Fletch's Fab Academy 2014 Blog
06. Electronics Design
This weeks assignment was to:
- Re-draw the basic Fab Hello World board, adding a button and
LED in the process.
- Check the design rules.
- Make the board.
- Extra Credit - Simulate the board.
06.01 Re-Draw the Board
As the existing board is so simple I thought that it would be a good
exercise in Eagle to start
from scratch with a blank project and work through the whole
process. I used the existing partial
board design, the ATTiny44 data sheet,
invetory and an actual check of the contents of the draws by
our Fab Lab electronics workbench as a starting point.
Once I understood what components we actually had available the next
thing was to find suitable libraries for them. There seem to
be a couple of copies of differing generations of FabLab Eagle
libraries around, however the ones linked from this
tutorial seem to cover most of the components required. I'm
using a Mac and installing the libraries is slightly
'non-maccy'. Basically there is an Eagle folder in the
'Applications' folder, this contains a 'library' folder where you
should drop the new library files.
My completed schematic looked like this:
Next I created a new set of design rules in Eagle. Based on
the 1/64th (0.015625) inch tool size that we use to mill the traces
on the Modela I decided to set the minimum clearance to 16mil.
I also decided to use this for the minimum trace width, although
this could well be smaller.
- I've connected my LED differently from the tutorial. I
prefer to use the micro's IO pin to sink current rather than
source it as most micro's will sink significantly more than
source. The ATTiny datasheet claims symmetrical sink and
source currents for IO pins, but old habits die hard.
- My button connects to ground and I use the internal pull up
resistor in the ATTiny rather than the external one used in the
- I've used different IO pins for my LED and button from those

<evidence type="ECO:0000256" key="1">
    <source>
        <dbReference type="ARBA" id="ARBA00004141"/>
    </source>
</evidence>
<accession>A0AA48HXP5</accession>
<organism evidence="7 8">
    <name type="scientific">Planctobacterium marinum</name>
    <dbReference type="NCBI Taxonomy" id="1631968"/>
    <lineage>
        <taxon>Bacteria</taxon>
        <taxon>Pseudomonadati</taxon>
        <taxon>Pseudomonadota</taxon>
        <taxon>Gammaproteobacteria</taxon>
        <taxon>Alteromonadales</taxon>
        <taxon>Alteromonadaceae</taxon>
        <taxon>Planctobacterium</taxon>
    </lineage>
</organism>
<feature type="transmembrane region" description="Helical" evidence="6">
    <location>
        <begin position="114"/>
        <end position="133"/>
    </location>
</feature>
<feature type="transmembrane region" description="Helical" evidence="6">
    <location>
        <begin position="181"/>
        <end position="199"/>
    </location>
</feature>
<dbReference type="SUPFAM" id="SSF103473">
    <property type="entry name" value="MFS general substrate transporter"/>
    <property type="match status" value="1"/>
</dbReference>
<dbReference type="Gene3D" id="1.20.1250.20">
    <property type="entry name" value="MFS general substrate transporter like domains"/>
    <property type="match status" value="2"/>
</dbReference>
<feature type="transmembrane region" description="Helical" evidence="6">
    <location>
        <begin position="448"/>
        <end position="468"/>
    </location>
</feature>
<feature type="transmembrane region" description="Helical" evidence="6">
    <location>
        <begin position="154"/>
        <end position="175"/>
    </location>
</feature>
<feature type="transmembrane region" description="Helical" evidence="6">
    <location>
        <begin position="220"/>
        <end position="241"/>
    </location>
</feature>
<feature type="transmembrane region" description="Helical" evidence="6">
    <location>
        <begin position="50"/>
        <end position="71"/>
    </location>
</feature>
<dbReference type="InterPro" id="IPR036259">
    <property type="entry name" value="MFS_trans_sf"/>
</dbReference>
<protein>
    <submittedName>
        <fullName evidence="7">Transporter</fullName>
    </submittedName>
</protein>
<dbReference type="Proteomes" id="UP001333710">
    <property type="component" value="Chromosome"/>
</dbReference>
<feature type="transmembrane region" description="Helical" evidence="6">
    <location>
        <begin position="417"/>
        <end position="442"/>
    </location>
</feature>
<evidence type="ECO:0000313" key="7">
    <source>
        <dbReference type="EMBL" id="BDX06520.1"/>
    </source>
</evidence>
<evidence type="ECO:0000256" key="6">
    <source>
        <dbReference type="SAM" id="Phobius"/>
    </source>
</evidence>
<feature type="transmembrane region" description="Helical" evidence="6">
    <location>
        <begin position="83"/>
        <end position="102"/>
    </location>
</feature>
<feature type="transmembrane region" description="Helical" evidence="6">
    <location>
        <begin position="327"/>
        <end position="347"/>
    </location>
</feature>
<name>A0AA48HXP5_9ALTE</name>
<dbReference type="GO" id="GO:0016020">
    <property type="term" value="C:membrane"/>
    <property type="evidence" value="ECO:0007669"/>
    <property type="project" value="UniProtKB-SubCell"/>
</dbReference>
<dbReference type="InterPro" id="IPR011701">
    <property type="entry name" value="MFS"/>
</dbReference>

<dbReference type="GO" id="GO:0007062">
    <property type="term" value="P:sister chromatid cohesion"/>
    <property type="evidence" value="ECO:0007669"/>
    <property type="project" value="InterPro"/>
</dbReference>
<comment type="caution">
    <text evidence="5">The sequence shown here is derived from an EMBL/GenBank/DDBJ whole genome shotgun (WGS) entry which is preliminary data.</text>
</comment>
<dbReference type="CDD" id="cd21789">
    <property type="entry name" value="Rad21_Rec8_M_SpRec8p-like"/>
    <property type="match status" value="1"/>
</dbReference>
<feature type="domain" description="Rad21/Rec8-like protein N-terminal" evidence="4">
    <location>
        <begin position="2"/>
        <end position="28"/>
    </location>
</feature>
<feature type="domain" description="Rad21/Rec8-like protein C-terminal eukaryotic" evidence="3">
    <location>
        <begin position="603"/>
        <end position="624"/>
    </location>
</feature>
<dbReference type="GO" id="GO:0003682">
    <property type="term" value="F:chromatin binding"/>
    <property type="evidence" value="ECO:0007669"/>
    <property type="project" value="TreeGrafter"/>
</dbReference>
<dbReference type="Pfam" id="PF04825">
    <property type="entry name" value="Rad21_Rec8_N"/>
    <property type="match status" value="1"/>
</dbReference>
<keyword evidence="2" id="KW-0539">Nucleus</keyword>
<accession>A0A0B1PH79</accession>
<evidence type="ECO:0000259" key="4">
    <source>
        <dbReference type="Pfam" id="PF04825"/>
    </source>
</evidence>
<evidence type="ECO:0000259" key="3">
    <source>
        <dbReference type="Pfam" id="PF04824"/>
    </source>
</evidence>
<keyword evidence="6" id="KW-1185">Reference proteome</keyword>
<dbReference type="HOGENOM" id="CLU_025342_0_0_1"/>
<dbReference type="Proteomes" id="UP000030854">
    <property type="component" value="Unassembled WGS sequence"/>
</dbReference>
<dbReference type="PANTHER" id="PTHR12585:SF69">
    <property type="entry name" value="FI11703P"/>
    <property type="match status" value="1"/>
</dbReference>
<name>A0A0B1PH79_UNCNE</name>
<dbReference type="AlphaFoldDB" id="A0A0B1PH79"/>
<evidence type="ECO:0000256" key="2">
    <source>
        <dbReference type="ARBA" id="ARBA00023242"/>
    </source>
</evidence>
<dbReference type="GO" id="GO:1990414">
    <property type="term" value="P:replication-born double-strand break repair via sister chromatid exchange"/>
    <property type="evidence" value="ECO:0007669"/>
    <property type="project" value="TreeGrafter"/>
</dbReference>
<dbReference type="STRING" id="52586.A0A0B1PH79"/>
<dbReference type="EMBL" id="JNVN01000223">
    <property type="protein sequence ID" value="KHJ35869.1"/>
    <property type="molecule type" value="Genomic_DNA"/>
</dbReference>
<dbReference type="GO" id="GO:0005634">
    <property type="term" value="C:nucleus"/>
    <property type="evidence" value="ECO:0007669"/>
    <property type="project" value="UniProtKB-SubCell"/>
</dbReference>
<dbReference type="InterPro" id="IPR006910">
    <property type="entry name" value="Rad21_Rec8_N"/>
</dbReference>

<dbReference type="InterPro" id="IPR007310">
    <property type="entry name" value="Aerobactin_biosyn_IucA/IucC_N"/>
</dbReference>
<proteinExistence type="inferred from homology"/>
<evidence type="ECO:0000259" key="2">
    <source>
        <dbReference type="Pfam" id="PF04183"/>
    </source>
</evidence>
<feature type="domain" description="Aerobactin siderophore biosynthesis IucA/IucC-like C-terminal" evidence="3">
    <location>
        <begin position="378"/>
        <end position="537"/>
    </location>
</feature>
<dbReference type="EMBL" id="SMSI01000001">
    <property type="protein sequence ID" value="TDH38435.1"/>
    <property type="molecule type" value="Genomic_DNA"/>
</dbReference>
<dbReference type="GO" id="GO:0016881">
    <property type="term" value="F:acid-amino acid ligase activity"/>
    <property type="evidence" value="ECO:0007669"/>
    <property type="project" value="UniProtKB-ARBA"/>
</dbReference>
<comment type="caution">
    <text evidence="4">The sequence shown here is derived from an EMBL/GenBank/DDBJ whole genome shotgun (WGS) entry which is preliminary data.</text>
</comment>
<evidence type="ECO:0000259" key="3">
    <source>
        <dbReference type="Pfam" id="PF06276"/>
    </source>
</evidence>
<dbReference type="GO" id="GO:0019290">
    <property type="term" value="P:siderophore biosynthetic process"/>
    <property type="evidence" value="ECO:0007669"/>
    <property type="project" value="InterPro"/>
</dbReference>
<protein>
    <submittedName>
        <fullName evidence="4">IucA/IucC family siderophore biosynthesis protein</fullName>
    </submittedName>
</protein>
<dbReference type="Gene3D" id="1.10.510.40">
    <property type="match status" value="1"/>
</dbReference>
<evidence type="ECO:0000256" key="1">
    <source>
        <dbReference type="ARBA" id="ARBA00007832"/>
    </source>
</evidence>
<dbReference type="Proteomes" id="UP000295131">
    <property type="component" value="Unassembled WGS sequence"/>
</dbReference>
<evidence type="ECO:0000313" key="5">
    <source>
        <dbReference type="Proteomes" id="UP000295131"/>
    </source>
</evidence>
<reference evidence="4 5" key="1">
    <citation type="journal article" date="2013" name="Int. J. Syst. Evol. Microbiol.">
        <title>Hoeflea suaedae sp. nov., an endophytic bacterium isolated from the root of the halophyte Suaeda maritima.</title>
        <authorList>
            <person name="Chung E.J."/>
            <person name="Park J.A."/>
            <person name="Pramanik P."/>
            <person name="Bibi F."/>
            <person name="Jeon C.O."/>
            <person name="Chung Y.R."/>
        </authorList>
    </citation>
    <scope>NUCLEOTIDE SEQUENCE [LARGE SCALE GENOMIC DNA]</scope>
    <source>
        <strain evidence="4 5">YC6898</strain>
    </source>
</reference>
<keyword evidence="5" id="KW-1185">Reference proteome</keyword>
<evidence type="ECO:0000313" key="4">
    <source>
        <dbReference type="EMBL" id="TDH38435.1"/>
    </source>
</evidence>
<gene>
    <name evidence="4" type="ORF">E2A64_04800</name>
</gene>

in the tutorial. This was just to make it easier for me to
route the board.
- I've decided to use a crystal and pair of 10pF caps rather
than the resonator.
Initially I tried to use Eagles auto router, however it only managed
to route 75% of the board and left me with some real conundrums for
the manual routing. So I eventually ripped up all of the
traces and started again with a completely manual routing
process. After a few attempts I managed it with no 0R jumpers.
06.02 Check the Design Rules
I then checked the board against my Modela based set of design
rules. Bang! Loads of errors. Most were inocuous,
however the major issue was that where I had run three traces down
the center of the ATTiny44 the DRC was complaining about the
clearances between the traces.
I should really have modified the board at this stage, but looking
at the example board layout in the tutorial and at another board
here in the lab I decided tha there was space for the three traces
and that I should just see how the board would come out. So I
followed the tutorial to export the traces and interior PNG file for
06.03 Make the Board
Once on the Modela I used Fab Modules to create the tool paths,
however where I had the DRC clearace issues no tool path had been
created as the tool was too wide to fit. I had two choices:
I decided to try option 2. By reducing the tool size from
0.4mm to 0.3mm Fab Modules created a tool path that separated the IC
pads from the traces. Whilst not ideal, I had faith that for
this quick test this would work OK. The tool would be centered
in the correct place, but would remove 0.05mm more material to each
side than fab modules expected, slightly thinning all of my traces
and component pads.
- Go back the Eagle and tweek the traces to space them perfectly
down the center of the ATTiny44. The correct choice!
- Nobble the tool size in Fab Modules to make them believe I had
a smaller tool that would be able to mil the design as is.
This actually produced a surprisingly good board.
The only real issue is that I could have left more space around the
outside when creating the interior.png file so with the 1/32inch
tool used it's actually chopped off the top of my text.
Next job was to populate the board.
I wasn't happy about not being able to test the board for 2 weeks,
until we did 'Embedded Programing', so I decided to put together a
really quick and dirty test program, this would also give me a
chance to work out how to use the 'Crosspack' AVR tools on the
Mac. The code below isn't pretty, it flashes the LED until the
button is pressed, at which point it leave the LED on. I left
the TTL serial interface tests, as there was little that could go
I programmed the board with the Fab ISP we made two weeks ago.
Eagle sch and brd files.